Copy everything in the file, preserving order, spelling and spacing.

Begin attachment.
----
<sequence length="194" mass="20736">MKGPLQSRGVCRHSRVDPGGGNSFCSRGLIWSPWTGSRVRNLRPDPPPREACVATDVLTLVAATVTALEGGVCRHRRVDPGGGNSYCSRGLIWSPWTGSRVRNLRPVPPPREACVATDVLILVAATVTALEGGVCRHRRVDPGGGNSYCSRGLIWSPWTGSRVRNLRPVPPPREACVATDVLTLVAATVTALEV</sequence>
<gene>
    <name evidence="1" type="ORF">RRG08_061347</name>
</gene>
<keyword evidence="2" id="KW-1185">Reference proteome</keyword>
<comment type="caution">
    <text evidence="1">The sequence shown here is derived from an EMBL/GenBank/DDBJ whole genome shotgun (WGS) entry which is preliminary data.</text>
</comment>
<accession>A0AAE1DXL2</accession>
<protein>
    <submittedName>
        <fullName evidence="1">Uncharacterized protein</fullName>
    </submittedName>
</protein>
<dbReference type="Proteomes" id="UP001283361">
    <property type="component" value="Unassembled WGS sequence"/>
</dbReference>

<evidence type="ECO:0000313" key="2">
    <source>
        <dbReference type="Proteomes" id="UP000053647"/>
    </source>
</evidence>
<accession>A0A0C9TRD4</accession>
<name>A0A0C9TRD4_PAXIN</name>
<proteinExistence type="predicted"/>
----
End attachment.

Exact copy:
<sequence length="194" mass="20736">MKGPLQSRGVCRHSRVDPGGGNSFCSRGLIWSPWTGSRVRNLRPDPPPREACVATDVLTLVAATVTALEGGVCRHRRVDPGGGNSYCSRGLIWSPWTGSRVRNLRPVPPPREACVATDVLILVAATVTALEGGVCRHRRVDPGGGNSYCSRGLIWSPWTGSRVRNLRPVPPPREACVATDVLTLVAATVTALEV</sequence>
<gene>
    <name evidence="1" type="ORF">RRG08_061347</name>
</gene>
<keyword evidence="2" id="KW-1185">Reference proteome</keyword>
<comment type="caution">
    <text evidence="1">The sequence shown here is derived from an EMBL/GenBank/DDBJ whole genome shotgun (WGS) entry which is preliminary data.</text>
</comment>
<accession>A0AAE1DXL2</accession>
<protein>
    <submittedName>
        <fullName evidence="1">Uncharacterized protein</fullName>
    </submittedName>
</protein>
<dbReference type="Proteomes" id="UP001283361">
    <property type="component" value="Unassembled WGS sequence"/>
</dbReference>

<evidence type="ECO:0000313" key="2">
    <source>
        <dbReference type="Proteomes" id="UP000053647"/>
    </source>
</evidence>
<accession>A0A0C9TRD4</accession>
<name>A0A0C9TRD4_PAXIN</name>
<proteinExistence type="predicted"/>